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Get a Handle on the Cold Truth About CAPS

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Find out if your symptoms indicate CAPS.

Do you or someone you care for experience constant rashes, fevers, aching joints, or other unexplained symptoms? Has it been happening for as long as you can remember? It could be symptoms of rare and painful genetic conditions called Cryopyrin-Associated Periodic Syndromes (CAPS).

These symptoms often occur after exposure to cold or damp air, or a drop in temperature. However, CAPS symptoms may also show up for no clear reason.

CAPS and its subtypes—FCAS (Familial Cold Autoinflammatory Syndrome), MWS (Muckle-Wells Syndrome), and NOMID (Neonatal-Onset Multisystem Inflammatory Disease)—are such rare genetic disorders that they're often misdiagnosed.

Because the gene that causes CAPS can be passed down through the generations, it's important to learn as much as you can about these rare hereditary conditions.

About CAPS symptoms

It can be difficult to recognize CAPS and its associated genetic diseases. The symptoms can often be mistaken for more common conditions. However, here are a few CAPS facts that can be clues to you or your doctor:

  • People with CAPS often get a rash or hives, but the rash that comes with CAPS is usually not itchy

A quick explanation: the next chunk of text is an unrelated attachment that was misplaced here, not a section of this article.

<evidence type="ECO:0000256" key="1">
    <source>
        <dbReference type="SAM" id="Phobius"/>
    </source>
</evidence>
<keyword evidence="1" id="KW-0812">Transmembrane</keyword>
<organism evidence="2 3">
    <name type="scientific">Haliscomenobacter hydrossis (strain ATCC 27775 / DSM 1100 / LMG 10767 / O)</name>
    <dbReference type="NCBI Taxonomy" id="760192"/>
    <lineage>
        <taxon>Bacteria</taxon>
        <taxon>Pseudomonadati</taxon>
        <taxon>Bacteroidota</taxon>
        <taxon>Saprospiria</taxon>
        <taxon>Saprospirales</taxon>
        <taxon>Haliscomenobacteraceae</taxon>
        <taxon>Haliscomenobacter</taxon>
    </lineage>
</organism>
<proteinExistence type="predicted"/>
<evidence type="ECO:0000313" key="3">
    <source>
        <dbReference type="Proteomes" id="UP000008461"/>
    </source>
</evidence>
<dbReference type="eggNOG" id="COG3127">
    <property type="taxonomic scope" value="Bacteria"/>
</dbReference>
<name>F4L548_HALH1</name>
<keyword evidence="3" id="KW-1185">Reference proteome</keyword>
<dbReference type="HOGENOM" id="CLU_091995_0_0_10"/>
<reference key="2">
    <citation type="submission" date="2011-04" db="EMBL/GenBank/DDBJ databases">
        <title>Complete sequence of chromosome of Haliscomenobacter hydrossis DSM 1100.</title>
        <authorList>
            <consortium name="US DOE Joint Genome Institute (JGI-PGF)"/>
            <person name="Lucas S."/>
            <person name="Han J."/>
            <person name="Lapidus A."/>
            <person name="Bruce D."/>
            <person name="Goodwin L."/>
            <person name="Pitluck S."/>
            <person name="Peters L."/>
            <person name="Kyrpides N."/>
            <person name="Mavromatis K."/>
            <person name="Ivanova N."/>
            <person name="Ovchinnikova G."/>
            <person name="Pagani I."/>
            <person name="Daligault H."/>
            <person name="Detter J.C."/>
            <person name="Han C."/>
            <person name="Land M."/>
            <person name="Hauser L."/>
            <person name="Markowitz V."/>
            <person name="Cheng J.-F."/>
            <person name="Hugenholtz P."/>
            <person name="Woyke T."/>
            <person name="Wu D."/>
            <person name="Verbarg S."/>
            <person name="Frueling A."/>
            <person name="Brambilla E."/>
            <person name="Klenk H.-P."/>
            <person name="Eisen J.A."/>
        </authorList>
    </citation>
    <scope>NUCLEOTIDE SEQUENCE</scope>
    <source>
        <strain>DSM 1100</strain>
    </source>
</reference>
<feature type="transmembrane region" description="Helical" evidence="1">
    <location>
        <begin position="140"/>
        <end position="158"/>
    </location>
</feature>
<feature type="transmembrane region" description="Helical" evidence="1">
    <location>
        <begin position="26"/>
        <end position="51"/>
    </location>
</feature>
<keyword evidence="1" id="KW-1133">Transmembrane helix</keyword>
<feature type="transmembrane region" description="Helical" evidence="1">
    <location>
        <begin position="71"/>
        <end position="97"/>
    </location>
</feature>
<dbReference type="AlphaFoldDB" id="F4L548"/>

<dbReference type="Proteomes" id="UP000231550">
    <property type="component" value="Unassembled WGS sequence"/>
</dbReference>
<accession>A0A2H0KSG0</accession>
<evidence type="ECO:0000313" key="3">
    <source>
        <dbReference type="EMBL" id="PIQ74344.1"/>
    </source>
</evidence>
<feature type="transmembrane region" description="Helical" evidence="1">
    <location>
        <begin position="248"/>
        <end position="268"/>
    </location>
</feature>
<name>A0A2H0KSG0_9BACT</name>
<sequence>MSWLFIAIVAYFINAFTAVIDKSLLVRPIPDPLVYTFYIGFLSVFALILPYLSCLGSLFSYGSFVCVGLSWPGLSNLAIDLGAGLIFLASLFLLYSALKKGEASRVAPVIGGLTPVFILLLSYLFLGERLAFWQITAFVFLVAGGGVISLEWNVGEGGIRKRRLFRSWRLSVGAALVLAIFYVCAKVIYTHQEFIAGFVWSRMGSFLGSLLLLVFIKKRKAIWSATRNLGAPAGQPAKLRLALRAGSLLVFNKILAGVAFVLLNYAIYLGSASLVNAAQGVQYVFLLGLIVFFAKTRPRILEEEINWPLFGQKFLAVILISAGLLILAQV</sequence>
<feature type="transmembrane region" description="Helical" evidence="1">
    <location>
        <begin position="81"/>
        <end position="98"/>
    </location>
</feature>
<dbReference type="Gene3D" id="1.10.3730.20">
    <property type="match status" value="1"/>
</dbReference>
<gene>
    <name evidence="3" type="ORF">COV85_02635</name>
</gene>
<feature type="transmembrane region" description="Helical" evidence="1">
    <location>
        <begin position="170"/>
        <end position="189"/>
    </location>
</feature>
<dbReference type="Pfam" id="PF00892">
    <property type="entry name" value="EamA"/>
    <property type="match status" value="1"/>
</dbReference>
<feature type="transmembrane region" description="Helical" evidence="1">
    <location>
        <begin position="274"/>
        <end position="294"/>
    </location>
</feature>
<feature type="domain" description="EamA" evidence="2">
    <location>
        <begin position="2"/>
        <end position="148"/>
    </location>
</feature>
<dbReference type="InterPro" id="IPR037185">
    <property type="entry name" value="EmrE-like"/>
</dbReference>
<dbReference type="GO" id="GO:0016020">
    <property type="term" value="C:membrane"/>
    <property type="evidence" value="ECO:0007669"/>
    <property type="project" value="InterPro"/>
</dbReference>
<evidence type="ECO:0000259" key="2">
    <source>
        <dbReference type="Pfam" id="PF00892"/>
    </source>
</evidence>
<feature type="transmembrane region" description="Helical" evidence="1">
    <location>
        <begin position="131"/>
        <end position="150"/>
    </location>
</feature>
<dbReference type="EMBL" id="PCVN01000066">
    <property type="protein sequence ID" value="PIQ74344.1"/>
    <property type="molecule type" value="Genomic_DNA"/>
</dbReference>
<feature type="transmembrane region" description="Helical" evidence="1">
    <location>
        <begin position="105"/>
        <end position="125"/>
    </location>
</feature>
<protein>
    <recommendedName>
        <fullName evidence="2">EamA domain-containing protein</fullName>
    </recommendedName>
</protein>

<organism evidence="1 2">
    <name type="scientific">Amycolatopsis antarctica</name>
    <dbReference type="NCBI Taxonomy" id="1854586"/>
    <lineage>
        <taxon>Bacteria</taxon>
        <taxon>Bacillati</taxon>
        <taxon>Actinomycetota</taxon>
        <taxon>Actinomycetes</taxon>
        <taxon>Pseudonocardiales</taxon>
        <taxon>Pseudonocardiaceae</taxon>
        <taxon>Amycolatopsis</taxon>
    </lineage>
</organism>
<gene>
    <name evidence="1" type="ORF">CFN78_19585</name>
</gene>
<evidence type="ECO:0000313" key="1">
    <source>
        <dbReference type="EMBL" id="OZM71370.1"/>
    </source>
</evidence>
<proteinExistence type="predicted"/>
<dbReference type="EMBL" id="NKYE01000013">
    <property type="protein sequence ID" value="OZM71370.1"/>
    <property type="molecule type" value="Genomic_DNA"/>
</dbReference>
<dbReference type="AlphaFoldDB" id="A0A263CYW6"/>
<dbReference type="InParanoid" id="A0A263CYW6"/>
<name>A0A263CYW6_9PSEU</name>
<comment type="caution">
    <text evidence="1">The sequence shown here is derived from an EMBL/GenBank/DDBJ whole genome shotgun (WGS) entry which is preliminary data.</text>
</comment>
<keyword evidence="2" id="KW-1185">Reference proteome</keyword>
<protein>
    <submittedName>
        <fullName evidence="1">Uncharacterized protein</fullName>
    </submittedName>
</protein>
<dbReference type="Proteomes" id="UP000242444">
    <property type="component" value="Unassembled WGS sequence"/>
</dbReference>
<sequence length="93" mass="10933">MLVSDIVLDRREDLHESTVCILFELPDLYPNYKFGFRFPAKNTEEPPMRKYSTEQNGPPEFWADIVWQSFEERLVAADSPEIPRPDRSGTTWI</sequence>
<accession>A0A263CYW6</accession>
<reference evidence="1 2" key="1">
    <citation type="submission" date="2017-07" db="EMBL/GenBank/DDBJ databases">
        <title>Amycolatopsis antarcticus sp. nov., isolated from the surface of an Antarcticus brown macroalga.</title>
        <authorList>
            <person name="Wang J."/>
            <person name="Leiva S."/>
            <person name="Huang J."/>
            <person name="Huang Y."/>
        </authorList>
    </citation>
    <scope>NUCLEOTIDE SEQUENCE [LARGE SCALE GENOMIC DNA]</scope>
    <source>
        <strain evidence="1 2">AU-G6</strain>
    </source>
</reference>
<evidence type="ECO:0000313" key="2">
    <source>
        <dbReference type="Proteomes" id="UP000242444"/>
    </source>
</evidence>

• The symptoms of CAPS are usually not very noticeable in the morning but get worse over the course of the day
  • The symptoms of CAPS usually start in infancy or childhood. They rarely begin in adulthood
  • Even in the mildest form of CAPS, symptoms can be painful

The group of rare genetic diseases that form CAPS are caused by a genetic abnormality that can be passed down from parents to children. The abnormality may also show up randomly in people with no family history of hereditary diseases. Family members who have CAPS may share a variety of symptoms, such as rash, fever, joint pain, eye swelling or redness, and hearing loss.

People may not know that they have CAPS, but they certainly know something is wrong because of the uncomfortable symptoms. Symptoms can also occur without an obvious reason. People may experience a flare (when the symptoms of the genetic disease are more pronounced) after they are exposed to cold temperatures.

This group of genetic diseases affects only about 1 in 1 million people. However, many patients may still not be diagnosed. Doctors may not think of CAPS at first. Many people with undiagnosed CAPS find that this lifelong disease can be very frustrating. People who are severely affected may develop permanent damage to the major organs and joints in their bodies.

Only a doctor can determine whether a person has CAPS. That's why people who think they or someone they know may have CAPS should talk to their doctor about their symptoms and treatment options.

CAPS symptoms are often managed by special doctors, such as rheumatologists and allergists. Rheumatologists treat pain and swelling in joints and muscles. Allergists take care of patients with certain types of rashes or sensitivities.